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Questions about the future often keep business owners up at night, staring at the ceiling and wondering things like: how do I keep good staff from going over to the competition, when is a good time to exit and will my legacy live on in the business?
In the real estate development and construction industries, these concerns are even more relevant as companies’ most valuable assets are their people. An experienced, dedicated worker can often do more to improve margins than the most expensive piece of equipment.
One way to inspire that dedication while securing your own legacy is through an Employee Share Ownership Plan (ESOP).
Sharing the Gains – and the Pains
An ESOP is a program that allows employees to acquire an ownership interest in the company that they work for. It can take a variety of forms - equity shares, share options, stock appreciation rights or some combination - but the basic premise is that some or all of the employees share in the risks and rewards associated with owning the company.
“The advantages of an ESOP include attracting and retaining key employees, motivating owner-employees to improve productivity and efficiency and increasing the value of the business for the benefit of old and new owners,” says Craig Law, CPA, CMA an exit planning and ESOP specialist at MNP.”You also get to choose the people who invest in the company, people who share your values, are imbedded in the culture and bring hands-on experience.
“Employee share plans are common with construction companies, because much of the value in a construction company is in its people,” says Lynne Fisher, senior manager of MNP’s ExitSMART ™ program. “Margins are really thin in the construction industry, so if you can attract, retain and motivate more productive people, it makes a difference.”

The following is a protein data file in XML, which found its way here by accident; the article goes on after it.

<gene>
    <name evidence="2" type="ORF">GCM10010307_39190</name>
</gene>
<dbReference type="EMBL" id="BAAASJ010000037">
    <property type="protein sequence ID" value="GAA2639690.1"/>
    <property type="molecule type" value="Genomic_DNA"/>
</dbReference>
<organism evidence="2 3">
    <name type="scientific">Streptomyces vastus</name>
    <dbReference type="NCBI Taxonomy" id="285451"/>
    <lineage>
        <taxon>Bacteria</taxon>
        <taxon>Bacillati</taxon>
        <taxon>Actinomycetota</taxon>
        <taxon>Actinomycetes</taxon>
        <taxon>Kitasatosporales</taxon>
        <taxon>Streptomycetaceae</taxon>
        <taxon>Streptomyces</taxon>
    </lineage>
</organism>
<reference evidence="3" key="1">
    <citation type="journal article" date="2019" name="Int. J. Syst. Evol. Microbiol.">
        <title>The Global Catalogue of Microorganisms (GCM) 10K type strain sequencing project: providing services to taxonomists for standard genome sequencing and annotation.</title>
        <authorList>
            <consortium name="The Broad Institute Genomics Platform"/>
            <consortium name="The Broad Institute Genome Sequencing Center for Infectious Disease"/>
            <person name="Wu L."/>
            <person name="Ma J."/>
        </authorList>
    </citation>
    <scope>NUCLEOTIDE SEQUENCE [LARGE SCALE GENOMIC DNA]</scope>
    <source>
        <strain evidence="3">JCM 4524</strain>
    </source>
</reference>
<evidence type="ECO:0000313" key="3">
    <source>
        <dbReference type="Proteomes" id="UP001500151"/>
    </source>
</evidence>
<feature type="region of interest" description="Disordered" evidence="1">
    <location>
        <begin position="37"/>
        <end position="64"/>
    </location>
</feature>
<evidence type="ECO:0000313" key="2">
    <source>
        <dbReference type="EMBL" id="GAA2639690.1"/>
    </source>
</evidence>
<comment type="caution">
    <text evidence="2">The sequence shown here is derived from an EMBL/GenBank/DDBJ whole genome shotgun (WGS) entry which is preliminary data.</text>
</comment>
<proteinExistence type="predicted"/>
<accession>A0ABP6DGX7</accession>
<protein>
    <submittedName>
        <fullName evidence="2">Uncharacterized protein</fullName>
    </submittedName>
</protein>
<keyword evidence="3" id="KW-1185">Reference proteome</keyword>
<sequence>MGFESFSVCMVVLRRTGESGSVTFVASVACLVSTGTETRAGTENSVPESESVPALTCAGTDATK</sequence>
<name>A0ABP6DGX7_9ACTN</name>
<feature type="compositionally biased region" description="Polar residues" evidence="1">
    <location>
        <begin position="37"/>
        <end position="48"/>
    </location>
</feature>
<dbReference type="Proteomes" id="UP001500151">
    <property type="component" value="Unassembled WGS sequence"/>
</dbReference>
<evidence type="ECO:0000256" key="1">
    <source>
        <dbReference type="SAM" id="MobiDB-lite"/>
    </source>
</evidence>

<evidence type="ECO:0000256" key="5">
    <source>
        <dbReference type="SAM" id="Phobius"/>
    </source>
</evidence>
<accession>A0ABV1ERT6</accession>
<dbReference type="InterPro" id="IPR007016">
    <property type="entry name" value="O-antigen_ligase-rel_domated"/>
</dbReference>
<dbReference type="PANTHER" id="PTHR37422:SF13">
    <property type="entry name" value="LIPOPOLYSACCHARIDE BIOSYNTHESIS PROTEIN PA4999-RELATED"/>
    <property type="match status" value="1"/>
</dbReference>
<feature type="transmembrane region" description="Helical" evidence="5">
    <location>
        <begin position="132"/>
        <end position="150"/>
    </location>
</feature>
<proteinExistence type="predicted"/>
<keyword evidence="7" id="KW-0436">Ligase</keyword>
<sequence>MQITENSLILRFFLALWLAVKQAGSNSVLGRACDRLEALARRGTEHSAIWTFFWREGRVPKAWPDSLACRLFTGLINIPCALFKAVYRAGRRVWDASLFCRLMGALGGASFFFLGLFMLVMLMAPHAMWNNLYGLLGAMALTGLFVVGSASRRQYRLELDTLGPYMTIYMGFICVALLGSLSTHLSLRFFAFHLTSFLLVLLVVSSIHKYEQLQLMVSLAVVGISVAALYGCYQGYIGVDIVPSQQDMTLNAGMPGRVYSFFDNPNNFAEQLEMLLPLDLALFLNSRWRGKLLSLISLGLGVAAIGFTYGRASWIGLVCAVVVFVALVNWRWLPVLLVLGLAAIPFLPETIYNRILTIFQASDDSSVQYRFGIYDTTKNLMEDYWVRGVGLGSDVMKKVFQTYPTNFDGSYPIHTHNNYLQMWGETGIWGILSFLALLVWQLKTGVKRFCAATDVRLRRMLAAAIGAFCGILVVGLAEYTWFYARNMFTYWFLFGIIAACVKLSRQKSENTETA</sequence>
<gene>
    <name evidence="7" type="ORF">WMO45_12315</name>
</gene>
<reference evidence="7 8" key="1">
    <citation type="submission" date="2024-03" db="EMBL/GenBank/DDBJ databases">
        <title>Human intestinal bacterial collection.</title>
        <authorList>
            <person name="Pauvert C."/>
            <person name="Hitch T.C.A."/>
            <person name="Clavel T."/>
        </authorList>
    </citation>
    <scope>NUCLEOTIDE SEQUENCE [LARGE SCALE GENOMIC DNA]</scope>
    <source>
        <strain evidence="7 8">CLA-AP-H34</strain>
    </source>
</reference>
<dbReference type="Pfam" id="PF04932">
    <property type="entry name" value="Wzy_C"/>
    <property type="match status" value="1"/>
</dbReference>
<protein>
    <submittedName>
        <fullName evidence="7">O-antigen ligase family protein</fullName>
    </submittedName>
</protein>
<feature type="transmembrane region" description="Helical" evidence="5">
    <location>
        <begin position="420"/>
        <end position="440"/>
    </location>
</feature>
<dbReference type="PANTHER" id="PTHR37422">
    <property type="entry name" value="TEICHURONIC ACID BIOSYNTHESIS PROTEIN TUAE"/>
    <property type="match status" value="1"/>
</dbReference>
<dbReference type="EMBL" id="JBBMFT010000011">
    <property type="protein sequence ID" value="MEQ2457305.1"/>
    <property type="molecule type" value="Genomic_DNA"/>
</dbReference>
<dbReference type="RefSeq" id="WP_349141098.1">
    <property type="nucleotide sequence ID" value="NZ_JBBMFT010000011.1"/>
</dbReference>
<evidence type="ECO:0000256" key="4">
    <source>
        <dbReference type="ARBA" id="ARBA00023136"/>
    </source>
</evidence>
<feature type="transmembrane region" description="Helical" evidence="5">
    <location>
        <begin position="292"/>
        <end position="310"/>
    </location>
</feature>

There are numerous options and characteristics that can be defined to create an ESOP to fit the unique needs of a company. Owners and employees are consulted and various factors are considered in developing an ESOP design. A critical first step in setting up an ESOP is to determine eligibility criteria for who could own shares, Law notes. Other key considerations in the ESOP design include the desired level of participation for each type of employee, methods that will be allowed for entering and exiting the ESOP and any special incentive programs.
It might sound simple and straightforward, but ESOPs typically don’t happen without a few challenges. Mostly, there is apprehension because owners, employees, or both, have trust issues. Owners fear employees will interfere with their decision-making. Employees fear the owner will take advantage of them or they could lose their investment. It is the job of the ESOP designer to ensure all areas of concern are addressed and properly explained to both owners and employees.
Construction Company A wanted to set up a retirement plan for its five founders that could be phased in over a 10-year period. They were looking for a way of transitioning ownership to a new group of people while paying off the original owners as they went their different ways at different times.
The model that was settled on was fairly common – they decided to sell most (90 percent) of the shares to three key managers, then offer another 10 percent to selected employees under an ESOP holding company. It was decided to offer shares to employees who had achieved a predetermined level of responsibility within the company, thus demonstrating a level of leadership. Employees also had to have been with the company for at least two years (to indicate stability).
The employees contributed 25 percent of the share value, in cash. This is particularly important in the case of succession, with owners who need to be paid out, the 25 percent down payment is a way of getting cash immediately. The remaining 75% of the share purchase was financed by an outside lender.